The term “notch frequency” is used to stand for a frequency at which the impedance abruptly decreases, thereby providing a valley point in the impedance characteristic. Preferably, the impedance value of the valley point is smaller than the impedance of the output buffer circuit 3 at the undesired signal frequency.

FIG. 1B is a block diagram showing the basic constitution of a frequency converter according to another embodiment of the present invention. The frequency converter also includes a multiplying circuit 1, a load circuit 2, and an output buffer circuit 3, as in the converter shown in FIG. 1A. However, a notch circuit 4 is arranged not to be combined in the load circuit 2, but to connect the input terminal of the output buffer circuit 3 to a ground potential point AC-GND or a constant potential point. This notch circuit 4 also has an impedance characteristic (impedance vs. frequency) with a notch frequency in agreement with at least one undesired signal frequency.

In the output of the multiplying circuit 1 of each of the frequency converters shown in FIGS. 1A and 1B, an LO signal frequency component and its higher harmonic frequency components appear as undesired signal components, beside the desired signal, i.e., the IF (intermediate frequency) signal component, which is a difference frequency signal between the RF signal frequency and the LO signal frequency. However, the frequency converters prevent an undesired signal component of a high level, i.e., the LO signal frequency component or its higher harmonic frequency component, outputted from the multiplying circuit 1 from being transmitted to the next output buffer circuit 3. This is possible due to the fact that the notch circuit 4 has an impedance characteristic with a notch frequency in agreement with an undesired signal frequency.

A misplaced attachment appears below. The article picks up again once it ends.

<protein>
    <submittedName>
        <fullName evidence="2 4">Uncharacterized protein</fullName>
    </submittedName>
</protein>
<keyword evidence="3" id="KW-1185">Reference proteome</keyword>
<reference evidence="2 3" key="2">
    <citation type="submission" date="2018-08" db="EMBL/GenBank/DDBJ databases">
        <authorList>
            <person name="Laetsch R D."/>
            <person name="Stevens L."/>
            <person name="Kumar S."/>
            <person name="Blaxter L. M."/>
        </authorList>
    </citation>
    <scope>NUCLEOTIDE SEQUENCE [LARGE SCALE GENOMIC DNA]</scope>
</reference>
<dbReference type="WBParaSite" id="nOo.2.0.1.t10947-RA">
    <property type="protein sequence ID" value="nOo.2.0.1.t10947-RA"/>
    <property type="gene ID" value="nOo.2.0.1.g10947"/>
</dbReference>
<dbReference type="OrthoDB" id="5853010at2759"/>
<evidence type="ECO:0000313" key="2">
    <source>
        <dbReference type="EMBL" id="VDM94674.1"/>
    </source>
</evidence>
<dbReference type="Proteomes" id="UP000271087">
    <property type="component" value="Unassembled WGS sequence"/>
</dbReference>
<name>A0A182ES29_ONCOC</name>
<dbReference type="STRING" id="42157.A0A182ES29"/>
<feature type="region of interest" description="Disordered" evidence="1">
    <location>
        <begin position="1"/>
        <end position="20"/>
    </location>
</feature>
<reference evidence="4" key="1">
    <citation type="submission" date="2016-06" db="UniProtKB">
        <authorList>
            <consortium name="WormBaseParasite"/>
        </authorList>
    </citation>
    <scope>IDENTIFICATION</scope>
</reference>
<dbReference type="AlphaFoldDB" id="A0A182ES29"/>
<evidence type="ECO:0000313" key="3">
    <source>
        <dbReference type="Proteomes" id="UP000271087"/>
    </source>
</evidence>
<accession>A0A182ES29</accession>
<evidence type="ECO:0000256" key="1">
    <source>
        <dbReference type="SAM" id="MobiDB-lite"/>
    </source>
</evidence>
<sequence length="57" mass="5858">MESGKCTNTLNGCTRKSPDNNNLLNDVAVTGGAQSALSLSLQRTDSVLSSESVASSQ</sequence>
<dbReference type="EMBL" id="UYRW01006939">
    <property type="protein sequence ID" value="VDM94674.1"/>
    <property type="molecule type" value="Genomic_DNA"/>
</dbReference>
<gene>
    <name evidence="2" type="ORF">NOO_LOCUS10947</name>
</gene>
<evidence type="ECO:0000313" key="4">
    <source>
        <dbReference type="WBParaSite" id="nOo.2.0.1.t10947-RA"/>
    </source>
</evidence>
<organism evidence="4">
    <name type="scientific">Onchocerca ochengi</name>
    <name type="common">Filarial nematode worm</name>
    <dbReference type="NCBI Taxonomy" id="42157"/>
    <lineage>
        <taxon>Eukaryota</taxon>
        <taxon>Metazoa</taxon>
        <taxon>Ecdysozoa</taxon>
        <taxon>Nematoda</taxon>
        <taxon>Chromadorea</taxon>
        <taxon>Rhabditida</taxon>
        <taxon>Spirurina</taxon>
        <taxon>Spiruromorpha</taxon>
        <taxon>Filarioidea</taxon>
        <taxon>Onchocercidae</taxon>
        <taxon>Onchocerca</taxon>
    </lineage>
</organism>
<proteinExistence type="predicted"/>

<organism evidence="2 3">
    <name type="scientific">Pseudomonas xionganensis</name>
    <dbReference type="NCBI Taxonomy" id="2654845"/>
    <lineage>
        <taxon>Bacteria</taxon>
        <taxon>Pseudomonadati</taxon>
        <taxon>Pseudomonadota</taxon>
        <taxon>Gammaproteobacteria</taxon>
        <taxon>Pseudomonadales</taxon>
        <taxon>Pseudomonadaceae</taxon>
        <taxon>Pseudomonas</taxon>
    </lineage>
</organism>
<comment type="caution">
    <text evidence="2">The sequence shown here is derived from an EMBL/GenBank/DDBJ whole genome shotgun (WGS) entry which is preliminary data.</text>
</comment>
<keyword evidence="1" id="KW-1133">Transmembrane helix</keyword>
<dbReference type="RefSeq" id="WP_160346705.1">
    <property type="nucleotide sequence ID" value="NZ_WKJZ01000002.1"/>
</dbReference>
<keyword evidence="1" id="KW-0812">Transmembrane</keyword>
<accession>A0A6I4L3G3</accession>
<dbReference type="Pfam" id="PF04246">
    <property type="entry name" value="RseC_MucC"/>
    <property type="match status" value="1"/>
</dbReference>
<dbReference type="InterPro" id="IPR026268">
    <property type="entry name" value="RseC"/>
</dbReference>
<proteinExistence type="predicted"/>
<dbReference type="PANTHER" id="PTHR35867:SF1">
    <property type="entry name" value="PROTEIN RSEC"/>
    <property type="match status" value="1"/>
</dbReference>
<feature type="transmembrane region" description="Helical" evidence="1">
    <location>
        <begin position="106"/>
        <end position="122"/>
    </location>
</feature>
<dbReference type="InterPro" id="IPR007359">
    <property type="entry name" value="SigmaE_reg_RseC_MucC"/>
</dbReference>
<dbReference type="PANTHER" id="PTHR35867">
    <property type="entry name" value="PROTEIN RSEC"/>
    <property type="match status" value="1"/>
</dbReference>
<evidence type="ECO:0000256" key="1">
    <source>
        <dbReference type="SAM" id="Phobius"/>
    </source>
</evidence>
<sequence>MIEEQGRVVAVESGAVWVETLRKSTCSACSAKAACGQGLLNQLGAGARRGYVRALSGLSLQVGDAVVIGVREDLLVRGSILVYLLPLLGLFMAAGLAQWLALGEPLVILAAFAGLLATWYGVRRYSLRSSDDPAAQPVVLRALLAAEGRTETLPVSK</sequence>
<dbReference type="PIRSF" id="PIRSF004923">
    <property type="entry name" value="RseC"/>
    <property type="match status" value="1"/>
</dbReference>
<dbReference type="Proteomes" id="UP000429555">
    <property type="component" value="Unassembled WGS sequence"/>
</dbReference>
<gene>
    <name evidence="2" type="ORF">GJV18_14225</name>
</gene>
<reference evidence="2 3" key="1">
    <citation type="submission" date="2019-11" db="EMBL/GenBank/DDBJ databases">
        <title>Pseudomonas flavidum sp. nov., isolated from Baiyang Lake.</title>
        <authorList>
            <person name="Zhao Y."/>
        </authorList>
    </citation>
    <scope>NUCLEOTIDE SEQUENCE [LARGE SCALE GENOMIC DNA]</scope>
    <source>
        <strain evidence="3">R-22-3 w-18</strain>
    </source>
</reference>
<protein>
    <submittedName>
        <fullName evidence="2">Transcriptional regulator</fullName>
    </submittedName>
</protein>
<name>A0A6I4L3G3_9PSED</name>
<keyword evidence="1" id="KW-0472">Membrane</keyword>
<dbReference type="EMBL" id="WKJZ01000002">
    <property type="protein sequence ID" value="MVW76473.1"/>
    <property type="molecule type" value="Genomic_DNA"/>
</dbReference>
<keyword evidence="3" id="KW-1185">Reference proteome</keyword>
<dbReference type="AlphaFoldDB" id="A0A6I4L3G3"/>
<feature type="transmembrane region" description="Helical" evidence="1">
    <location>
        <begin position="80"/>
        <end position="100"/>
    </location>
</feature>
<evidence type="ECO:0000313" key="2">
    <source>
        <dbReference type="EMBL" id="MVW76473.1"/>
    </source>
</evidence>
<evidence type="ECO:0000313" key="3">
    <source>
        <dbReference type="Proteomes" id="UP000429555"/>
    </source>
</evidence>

Accordingly, the input portion of the output buffer circuit 3 is not saturated with an undesired signal, thereby reducing distortion of the desired signal. Further, the undesired signal component is removed by the notch frequency of the notch circuit 4, the impedance characteristic of the notch circuit 4 becomes flat in the desired signal band.

In addition to the impedance characteristic of the notch circuit 4 being flat in the desired signal band, the impedance characteristic of the output buffer circuit 3 is also flat. As a result, the frequency converters shown in FIGS. 1A and 1B have a sufficient converting gain in the desired signal band, thereby providing an output signal of a high level and a high S/N ratio.

FIG. 2 is a circuit diagram showing a specific example of the frequency converter shown in FIG. 1A. The notch circuits to be explained with reference to FIGS. 2 to 22 may be applied to the notch circuits 4 of the frequency converter shown in FIG. 1B.